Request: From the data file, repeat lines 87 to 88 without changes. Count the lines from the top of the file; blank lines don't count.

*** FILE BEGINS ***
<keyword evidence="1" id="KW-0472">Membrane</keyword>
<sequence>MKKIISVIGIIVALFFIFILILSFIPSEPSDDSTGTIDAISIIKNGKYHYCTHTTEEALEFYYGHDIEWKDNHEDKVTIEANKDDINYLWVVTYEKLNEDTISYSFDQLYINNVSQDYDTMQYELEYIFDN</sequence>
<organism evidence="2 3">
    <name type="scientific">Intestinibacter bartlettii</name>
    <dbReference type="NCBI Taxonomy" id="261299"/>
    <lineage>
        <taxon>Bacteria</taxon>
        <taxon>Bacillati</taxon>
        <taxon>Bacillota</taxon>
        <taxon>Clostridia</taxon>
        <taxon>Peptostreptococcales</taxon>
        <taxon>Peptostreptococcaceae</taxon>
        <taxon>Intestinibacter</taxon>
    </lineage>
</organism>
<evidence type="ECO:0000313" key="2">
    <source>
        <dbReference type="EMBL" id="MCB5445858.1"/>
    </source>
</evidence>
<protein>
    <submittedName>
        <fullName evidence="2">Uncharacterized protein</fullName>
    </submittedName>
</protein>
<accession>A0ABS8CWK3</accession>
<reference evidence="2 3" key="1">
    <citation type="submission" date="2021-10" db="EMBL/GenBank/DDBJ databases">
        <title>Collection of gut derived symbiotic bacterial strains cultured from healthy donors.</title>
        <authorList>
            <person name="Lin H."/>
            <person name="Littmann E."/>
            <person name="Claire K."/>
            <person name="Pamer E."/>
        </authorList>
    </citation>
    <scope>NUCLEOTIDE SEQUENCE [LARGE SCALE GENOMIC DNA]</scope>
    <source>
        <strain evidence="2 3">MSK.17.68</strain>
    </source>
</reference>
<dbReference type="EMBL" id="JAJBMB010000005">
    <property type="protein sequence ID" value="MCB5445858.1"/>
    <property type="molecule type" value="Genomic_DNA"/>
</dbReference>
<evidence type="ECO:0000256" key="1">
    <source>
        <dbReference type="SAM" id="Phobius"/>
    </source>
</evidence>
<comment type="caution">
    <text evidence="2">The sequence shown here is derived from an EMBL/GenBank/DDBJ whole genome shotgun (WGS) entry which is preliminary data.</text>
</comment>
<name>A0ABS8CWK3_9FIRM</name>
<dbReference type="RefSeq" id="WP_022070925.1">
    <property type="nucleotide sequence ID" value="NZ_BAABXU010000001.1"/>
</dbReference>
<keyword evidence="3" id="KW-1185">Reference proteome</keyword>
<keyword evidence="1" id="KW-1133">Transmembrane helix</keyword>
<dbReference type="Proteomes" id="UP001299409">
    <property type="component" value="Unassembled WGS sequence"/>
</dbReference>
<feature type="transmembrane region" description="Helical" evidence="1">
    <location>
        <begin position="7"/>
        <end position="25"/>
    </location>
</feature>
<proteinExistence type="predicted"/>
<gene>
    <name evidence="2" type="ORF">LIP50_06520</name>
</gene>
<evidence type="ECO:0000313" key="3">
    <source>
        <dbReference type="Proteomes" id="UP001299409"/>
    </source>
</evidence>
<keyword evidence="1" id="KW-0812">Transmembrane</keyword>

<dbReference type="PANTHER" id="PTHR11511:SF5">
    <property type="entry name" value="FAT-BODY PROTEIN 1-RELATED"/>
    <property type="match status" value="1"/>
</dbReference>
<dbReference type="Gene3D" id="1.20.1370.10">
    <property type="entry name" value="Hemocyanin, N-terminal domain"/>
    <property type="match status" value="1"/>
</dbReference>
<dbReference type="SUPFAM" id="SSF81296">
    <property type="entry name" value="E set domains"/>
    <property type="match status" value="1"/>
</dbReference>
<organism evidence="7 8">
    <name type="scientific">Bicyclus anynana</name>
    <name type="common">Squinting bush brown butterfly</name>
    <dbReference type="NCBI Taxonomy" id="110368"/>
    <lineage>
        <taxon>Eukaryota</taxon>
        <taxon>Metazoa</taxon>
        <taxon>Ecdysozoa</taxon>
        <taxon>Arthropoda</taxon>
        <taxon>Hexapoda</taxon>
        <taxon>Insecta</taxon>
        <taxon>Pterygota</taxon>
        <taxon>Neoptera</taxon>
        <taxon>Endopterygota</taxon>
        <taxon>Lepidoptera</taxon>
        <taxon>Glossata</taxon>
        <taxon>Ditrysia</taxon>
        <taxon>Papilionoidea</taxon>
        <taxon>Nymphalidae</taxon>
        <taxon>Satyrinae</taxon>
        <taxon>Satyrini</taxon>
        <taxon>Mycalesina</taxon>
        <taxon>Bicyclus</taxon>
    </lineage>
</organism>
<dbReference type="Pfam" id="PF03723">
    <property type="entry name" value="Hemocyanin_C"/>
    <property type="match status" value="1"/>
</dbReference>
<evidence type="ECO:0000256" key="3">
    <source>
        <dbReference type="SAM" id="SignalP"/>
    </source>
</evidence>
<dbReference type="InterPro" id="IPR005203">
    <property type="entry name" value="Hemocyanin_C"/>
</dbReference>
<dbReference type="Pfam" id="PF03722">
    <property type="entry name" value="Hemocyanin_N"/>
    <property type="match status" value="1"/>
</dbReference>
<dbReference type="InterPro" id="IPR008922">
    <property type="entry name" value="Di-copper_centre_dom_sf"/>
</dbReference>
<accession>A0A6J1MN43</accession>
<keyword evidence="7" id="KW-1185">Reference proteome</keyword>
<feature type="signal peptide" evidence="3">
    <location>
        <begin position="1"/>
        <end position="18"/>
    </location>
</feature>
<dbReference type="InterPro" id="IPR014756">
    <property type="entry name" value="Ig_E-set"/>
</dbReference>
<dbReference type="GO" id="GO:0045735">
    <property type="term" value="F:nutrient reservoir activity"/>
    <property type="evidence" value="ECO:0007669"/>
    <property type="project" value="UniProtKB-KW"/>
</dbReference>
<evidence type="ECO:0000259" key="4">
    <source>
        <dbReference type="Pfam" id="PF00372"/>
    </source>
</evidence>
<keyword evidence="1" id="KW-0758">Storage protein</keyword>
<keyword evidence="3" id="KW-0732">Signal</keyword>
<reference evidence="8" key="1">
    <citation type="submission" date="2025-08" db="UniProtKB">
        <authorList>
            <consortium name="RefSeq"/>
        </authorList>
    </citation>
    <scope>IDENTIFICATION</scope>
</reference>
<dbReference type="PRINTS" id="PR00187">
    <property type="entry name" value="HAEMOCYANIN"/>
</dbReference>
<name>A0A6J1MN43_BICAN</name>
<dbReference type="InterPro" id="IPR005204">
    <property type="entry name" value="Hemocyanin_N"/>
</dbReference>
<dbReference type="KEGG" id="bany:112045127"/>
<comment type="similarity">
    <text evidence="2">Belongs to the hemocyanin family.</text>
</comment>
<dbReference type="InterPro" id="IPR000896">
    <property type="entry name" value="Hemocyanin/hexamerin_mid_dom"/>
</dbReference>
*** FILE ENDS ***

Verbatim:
<dbReference type="SUPFAM" id="SSF81296">
    <property type="entry name" value="E set domains"/>